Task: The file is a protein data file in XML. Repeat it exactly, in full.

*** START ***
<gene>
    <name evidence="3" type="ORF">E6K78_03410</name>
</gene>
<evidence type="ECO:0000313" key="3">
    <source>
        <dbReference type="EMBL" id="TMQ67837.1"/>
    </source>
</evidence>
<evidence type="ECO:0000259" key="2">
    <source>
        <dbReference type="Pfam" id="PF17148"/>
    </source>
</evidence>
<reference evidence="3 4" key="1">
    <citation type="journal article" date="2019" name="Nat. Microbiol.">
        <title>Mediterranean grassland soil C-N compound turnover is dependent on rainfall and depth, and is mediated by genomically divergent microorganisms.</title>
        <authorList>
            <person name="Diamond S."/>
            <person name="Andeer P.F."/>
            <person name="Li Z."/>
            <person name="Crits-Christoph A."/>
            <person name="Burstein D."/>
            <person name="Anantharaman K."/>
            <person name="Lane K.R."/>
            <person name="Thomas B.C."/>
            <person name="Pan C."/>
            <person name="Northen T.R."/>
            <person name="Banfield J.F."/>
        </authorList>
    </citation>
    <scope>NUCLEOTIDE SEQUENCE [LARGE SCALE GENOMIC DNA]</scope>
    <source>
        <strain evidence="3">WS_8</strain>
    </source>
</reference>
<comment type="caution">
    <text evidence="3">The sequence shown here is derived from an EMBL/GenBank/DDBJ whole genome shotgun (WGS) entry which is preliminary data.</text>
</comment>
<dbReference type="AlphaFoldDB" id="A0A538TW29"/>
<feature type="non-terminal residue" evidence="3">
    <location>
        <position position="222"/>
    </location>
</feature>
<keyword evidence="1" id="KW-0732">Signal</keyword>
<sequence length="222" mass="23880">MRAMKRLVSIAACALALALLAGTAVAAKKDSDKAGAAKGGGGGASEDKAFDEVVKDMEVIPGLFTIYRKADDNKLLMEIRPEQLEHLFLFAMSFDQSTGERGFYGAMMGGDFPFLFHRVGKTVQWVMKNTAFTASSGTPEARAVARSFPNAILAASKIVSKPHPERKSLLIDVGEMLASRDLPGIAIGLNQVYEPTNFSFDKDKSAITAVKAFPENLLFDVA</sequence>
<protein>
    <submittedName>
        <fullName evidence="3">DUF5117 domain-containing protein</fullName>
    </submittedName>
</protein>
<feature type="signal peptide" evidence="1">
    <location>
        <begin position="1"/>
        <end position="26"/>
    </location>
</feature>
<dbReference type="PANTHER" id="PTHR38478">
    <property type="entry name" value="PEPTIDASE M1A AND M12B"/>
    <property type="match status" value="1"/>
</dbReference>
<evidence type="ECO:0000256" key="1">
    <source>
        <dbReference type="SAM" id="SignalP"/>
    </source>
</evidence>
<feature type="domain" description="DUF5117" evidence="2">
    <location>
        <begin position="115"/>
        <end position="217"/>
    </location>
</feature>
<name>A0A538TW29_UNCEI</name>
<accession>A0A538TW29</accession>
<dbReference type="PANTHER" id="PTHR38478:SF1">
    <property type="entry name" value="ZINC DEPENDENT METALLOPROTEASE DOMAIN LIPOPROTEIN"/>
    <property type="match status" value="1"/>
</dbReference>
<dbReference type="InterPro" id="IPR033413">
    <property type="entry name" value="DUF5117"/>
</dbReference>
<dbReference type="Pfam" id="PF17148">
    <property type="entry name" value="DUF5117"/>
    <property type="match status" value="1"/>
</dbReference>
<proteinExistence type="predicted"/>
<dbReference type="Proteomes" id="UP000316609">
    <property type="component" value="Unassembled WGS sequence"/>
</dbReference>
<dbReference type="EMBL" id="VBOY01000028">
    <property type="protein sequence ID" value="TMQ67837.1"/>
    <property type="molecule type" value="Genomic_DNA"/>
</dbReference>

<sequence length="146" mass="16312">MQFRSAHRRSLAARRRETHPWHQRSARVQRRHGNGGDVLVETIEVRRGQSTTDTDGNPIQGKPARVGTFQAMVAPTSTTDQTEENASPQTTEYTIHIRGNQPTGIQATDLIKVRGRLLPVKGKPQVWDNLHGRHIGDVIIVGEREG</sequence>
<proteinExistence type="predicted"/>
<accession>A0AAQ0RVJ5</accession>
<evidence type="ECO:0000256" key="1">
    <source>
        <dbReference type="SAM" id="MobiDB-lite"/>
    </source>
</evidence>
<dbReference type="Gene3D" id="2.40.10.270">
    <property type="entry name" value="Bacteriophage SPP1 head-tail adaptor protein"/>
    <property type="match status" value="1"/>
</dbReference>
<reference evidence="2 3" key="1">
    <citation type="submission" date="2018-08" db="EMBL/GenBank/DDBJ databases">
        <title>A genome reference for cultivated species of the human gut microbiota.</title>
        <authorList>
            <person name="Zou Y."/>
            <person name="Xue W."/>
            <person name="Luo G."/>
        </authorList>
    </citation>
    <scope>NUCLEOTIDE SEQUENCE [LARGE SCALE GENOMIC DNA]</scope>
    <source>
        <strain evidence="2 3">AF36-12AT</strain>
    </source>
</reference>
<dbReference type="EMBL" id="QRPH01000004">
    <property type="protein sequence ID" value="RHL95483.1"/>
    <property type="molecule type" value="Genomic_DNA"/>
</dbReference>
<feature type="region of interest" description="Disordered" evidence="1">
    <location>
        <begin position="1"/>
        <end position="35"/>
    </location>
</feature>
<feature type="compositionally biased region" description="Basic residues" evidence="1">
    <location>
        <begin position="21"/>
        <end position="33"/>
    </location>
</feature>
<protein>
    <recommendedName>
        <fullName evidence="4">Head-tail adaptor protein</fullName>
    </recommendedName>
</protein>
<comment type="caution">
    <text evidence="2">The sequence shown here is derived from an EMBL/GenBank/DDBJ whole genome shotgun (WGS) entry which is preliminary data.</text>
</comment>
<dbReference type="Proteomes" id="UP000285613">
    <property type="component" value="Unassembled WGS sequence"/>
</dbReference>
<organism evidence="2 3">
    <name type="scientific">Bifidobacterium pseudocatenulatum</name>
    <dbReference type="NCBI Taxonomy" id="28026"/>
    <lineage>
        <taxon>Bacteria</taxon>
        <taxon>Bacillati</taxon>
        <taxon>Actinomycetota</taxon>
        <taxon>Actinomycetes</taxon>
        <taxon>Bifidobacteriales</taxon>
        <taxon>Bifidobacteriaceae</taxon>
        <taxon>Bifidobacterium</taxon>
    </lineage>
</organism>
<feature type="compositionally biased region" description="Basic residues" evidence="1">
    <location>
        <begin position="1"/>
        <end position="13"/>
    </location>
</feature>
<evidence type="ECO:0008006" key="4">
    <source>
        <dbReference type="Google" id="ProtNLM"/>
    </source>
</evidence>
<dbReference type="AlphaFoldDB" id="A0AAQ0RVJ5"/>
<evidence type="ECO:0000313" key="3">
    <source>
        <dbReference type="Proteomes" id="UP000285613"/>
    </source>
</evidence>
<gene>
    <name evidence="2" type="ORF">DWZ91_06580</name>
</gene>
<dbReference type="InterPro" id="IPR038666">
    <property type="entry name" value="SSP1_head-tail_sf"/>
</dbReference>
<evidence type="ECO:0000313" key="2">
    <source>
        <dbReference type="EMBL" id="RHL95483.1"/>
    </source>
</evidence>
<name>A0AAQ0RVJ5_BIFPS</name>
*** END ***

<gene>
    <name evidence="3" type="ORF">E6K78_03410</name>
</gene>
<evidence type="ECO:0000313" key="3">
    <source>
        <dbReference type="EMBL" id="TMQ67837.1"/>
    </source>
</evidence>
<evidence type="ECO:0000259" key="2">
    <source>
        <dbReference type="Pfam" id="PF17148"/>
    </source>
</evidence>
<reference evidence="3 4" key="1">
    <citation type="journal article" date="2019" name="Nat. Microbiol.">
        <title>Mediterranean grassland soil C-N compound turnover is dependent on rainfall and depth, and is mediated by genomically divergent microorganisms.</title>
        <authorList>
            <person name="Diamond S."/>
            <person name="Andeer P.F."/>
            <person name="Li Z."/>
            <person name="Crits-Christoph A."/>
            <person name="Burstein D."/>
            <person name="Anantharaman K."/>
            <person name="Lane K.R."/>
            <person name="Thomas B.C."/>
            <person name="Pan C."/>
            <person name="Northen T.R."/>
            <person name="Banfield J.F."/>
        </authorList>
    </citation>
    <scope>NUCLEOTIDE SEQUENCE [LARGE SCALE GENOMIC DNA]</scope>
    <source>
        <strain evidence="3">WS_8</strain>
    </source>
</reference>
<comment type="caution">
    <text evidence="3">The sequence shown here is derived from an EMBL/GenBank/DDBJ whole genome shotgun (WGS) entry which is preliminary data.</text>
</comment>
<dbReference type="AlphaFoldDB" id="A0A538TW29"/>
<feature type="non-terminal residue" evidence="3">
    <location>
        <position position="222"/>
    </location>
</feature>
<keyword evidence="1" id="KW-0732">Signal</keyword>
<sequence length="222" mass="23880">MRAMKRLVSIAACALALALLAGTAVAAKKDSDKAGAAKGGGGGASEDKAFDEVVKDMEVIPGLFTIYRKADDNKLLMEIRPEQLEHLFLFAMSFDQSTGERGFYGAMMGGDFPFLFHRVGKTVQWVMKNTAFTASSGTPEARAVARSFPNAILAASKIVSKPHPERKSLLIDVGEMLASRDLPGIAIGLNQVYEPTNFSFDKDKSAITAVKAFPENLLFDVA</sequence>
<protein>
    <submittedName>
        <fullName evidence="3">DUF5117 domain-containing protein</fullName>
    </submittedName>
</protein>
<feature type="signal peptide" evidence="1">
    <location>
        <begin position="1"/>
        <end position="26"/>
    </location>
</feature>
<dbReference type="PANTHER" id="PTHR38478">
    <property type="entry name" value="PEPTIDASE M1A AND M12B"/>
    <property type="match status" value="1"/>
</dbReference>
<evidence type="ECO:0000256" key="1">
    <source>
        <dbReference type="SAM" id="SignalP"/>
    </source>
</evidence>
<feature type="domain" description="DUF5117" evidence="2">
    <location>
        <begin position="115"/>
        <end position="217"/>
    </location>
</feature>
<name>A0A538TW29_UNCEI</name>
<accession>A0A538TW29</accession>
<dbReference type="PANTHER" id="PTHR38478:SF1">
    <property type="entry name" value="ZINC DEPENDENT METALLOPROTEASE DOMAIN LIPOPROTEIN"/>
    <property type="match status" value="1"/>
</dbReference>
<dbReference type="InterPro" id="IPR033413">
    <property type="entry name" value="DUF5117"/>
</dbReference>
<dbReference type="Pfam" id="PF17148">
    <property type="entry name" value="DUF5117"/>
    <property type="match status" value="1"/>
</dbReference>
<proteinExistence type="predicted"/>
<dbReference type="Proteomes" id="UP000316609">
    <property type="component" value="Unassembled WGS sequence"/>
</dbReference>
<dbReference type="EMBL" id="VBOY01000028">
    <property type="protein sequence ID" value="TMQ67837.1"/>
    <property type="molecule type" value="Genomic_DNA"/>
</dbReference>

<sequence length="146" mass="16312">MQFRSAHRRSLAARRRETHPWHQRSARVQRRHGNGGDVLVETIEVRRGQSTTDTDGNPIQGKPARVGTFQAMVAPTSTTDQTEENASPQTTEYTIHIRGNQPTGIQATDLIKVRGRLLPVKGKPQVWDNLHGRHIGDVIIVGEREG</sequence>
<proteinExistence type="predicted"/>
<accession>A0AAQ0RVJ5</accession>
<evidence type="ECO:0000256" key="1">
    <source>
        <dbReference type="SAM" id="MobiDB-lite"/>
    </source>
</evidence>
<dbReference type="Gene3D" id="2.40.10.270">
    <property type="entry name" value="Bacteriophage SPP1 head-tail adaptor protein"/>
    <property type="match status" value="1"/>
</dbReference>
<reference evidence="2 3" key="1">
    <citation type="submission" date="2018-08" db="EMBL/GenBank/DDBJ databases">
        <title>A genome reference for cultivated species of the human gut microbiota.</title>
        <authorList>
            <person name="Zou Y."/>
            <person name="Xue W."/>
            <person name="Luo G."/>
        </authorList>
    </citation>
    <scope>NUCLEOTIDE SEQUENCE [LARGE SCALE GENOMIC DNA]</scope>
    <source>
        <strain evidence="2 3">AF36-12AT</strain>
    </source>
</reference>
<dbReference type="EMBL" id="QRPH01000004">
    <property type="protein sequence ID" value="RHL95483.1"/>
    <property type="molecule type" value="Genomic_DNA"/>
</dbReference>
<feature type="region of interest" description="Disordered" evidence="1">
    <location>
        <begin position="1"/>
        <end position="35"/>
    </location>
</feature>
<feature type="compositionally biased region" description="Basic residues" evidence="1">
    <location>
        <begin position="21"/>
        <end position="33"/>
    </location>
</feature>
<protein>
    <recommendedName>
        <fullName evidence="4">Head-tail adaptor protein</fullName>
    </recommendedName>
</protein>
<comment type="caution">
    <text evidence="2">The sequence shown here is derived from an EMBL/GenBank/DDBJ whole genome shotgun (WGS) entry which is preliminary data.</text>
</comment>
<dbReference type="Proteomes" id="UP000285613">
    <property type="component" value="Unassembled WGS sequence"/>
</dbReference>
<organism evidence="2 3">
    <name type="scientific">Bifidobacterium pseudocatenulatum</name>
    <dbReference type="NCBI Taxonomy" id="28026"/>
    <lineage>
        <taxon>Bacteria</taxon>
        <taxon>Bacillati</taxon>
        <taxon>Actinomycetota</taxon>
        <taxon>Actinomycetes</taxon>
        <taxon>Bifidobacteriales</taxon>
        <taxon>Bifidobacteriaceae</taxon>
        <taxon>Bifidobacterium</taxon>
    </lineage>
</organism>
<feature type="compositionally biased region" description="Basic residues" evidence="1">
    <location>
        <begin position="1"/>
        <end position="13"/>
    </location>
</feature>
<evidence type="ECO:0008006" key="4">
    <source>
        <dbReference type="Google" id="ProtNLM"/>
    </source>
</evidence>
<dbReference type="AlphaFoldDB" id="A0AAQ0RVJ5"/>
<evidence type="ECO:0000313" key="3">
    <source>
        <dbReference type="Proteomes" id="UP000285613"/>
    </source>
</evidence>
<gene>
    <name evidence="2" type="ORF">DWZ91_06580</name>
</gene>
<dbReference type="InterPro" id="IPR038666">
    <property type="entry name" value="SSP1_head-tail_sf"/>
</dbReference>
<evidence type="ECO:0000313" key="2">
    <source>
        <dbReference type="EMBL" id="RHL95483.1"/>
    </source>
</evidence>
<name>A0AAQ0RVJ5_BIFPS</name>